One of the hazards of

One of the hazards of working for a friend (and from home) is that they see nothing particularly wrong with text messaging you at seven in the morning, when you’re still comfortably asleep and warm having been up until 2am playing with code. This will have to stop.

But Danny isn’t the only one of my friends acting strangely this morning. The fact that many of my contemporaries have their own personal sites makes tracking their lunacies easier than ever. It’s like their affectations, mood swings and quirks are frozen in hypertext amber. Let’s see:

Michael has in the course of a month decided to give up smoking, take up yoga and have various parts of his body shot through with metal. It’s like he’s becoming the anti-Michael – completely different from the man I knew at University. And he’s decided to give up smoking by taking Zyban [Official site]. I’m confused by this turn of events – as a smoker myself I can see the attraction of giving up, I can even understand getting help to do so – patches, gum – these things make sense to me. But there’s something about taking medication to ween yourself off a habit that seems strange to me. Shouldn’t the remedy match the problem in some way? What happened to willpower?

While Michael’s becoming a highly medicated “my-body-is-a-temple” kind of guy, Matt is beginning to respond to the world as if it were one huge and continual head-trip. In his latest post he’s reading a book on the tube when he comes upon the Hebb Hypothesis. The text he’s reading goes like this, “Most viable theories of memory require some form of synaptic modification dependent on the correlation of pre-and postsynaptic neuronal firing (which we will denote as the Hebb Hypothesis).” This triggers a chain of intellectual association-making – a kind of magically synaptic corona – in and around Matt’s mind. And he launches into one of the trippiest pieces of writing he’s produced in months:

“Outside the feeling of claustrophobia hadn’t lifted. I looked up at the blue sky and the buildings and understood what I was seeing what the physical alteration in my machine. Suddenly everything reversed, my brain turned inside-out and instead of clouds and windows I saw the patterns of my brain — an inverted sphere, the whole universe of my perception as solid brain, and a hole inside, a gap in this solid the exact shape of my old brain, vacant, and me, reflected by the universe inside it, a hologram.”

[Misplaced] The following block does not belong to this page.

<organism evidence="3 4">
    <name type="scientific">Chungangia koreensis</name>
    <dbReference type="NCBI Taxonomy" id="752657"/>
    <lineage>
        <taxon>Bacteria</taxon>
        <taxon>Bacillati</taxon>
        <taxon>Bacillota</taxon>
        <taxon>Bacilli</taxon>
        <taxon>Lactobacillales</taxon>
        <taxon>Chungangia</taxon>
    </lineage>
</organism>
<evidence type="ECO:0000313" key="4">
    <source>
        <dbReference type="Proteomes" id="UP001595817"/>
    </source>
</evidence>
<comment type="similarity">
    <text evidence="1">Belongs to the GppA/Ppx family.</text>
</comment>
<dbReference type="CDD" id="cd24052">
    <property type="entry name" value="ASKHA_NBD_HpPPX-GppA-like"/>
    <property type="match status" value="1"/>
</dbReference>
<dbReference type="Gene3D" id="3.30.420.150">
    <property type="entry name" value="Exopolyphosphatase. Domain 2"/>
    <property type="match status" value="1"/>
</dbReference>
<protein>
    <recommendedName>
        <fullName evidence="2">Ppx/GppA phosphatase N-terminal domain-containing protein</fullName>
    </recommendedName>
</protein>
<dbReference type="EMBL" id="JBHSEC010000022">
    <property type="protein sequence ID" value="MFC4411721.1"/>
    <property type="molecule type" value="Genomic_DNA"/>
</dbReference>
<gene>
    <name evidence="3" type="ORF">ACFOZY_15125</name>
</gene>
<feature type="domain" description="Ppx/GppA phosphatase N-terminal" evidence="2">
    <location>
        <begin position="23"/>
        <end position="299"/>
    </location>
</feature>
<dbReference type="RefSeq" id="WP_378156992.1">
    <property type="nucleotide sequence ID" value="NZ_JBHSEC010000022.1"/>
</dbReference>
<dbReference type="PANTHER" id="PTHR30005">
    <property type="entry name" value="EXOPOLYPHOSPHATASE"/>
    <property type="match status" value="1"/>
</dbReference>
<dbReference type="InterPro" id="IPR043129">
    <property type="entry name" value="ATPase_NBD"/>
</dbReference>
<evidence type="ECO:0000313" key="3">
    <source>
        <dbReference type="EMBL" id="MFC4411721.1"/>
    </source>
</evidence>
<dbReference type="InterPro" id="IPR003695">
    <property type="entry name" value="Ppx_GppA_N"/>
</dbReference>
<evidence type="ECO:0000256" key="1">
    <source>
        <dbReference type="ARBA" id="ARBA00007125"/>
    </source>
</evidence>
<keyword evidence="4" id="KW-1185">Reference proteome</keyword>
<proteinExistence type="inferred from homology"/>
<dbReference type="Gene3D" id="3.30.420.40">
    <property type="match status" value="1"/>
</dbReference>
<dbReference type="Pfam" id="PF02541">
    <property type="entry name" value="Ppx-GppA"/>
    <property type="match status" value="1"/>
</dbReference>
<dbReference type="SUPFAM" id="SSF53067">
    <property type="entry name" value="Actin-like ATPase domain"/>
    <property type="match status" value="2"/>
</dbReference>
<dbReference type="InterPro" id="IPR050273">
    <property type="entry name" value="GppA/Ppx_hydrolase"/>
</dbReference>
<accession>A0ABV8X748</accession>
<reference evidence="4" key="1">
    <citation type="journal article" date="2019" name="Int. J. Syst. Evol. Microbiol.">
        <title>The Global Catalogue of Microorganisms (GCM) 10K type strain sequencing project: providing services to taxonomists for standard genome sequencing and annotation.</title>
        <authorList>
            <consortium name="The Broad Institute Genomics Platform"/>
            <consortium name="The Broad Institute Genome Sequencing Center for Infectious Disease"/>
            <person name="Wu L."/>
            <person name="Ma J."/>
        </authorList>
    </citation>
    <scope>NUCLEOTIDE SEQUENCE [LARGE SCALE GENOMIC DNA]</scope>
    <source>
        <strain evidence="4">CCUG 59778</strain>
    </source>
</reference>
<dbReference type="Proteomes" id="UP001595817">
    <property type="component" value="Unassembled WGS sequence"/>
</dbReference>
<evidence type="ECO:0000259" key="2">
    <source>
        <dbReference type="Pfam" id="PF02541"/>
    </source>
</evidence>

So Michael’s become a pharmaceutical Buddha and Matt’s become Techie Jim Morrison. And this has all happened while I’ve slept. Someone seems to have slipped something into the meme-stream this morning. It’s having an effect on everyone.

I’ll end with David and Meg – two successful, well-paid, essentially sober individuals. Surely these two would be immune from any mass-mind-fuck that’s going down? It seems not. For they too have been exploring whole new states of being, by carefully detailing their respective experiences of their local mall – the O2 Centre. Now I too am a fan of this establishment – in fact Meg’s descriptions of the fake rocks, piped bird noises and plumes of lit water make me feel almost nostalgic. (Aside: the same effect could be acheived with fibre optic cables, keyhole surgery and a large quantity of beer.) But I’m awed by their desire to chronicle these experiences in such detail. It’s as if their senses have been enhanced in some way, and instead of seeing fibre-glass and escalator, they’re seeing patterms of light and colour – Acid-visions of modern life…

Is it just me? Am I the only one left with a mundane brain? Am I the only one who can’t see the music and feels it passing through me?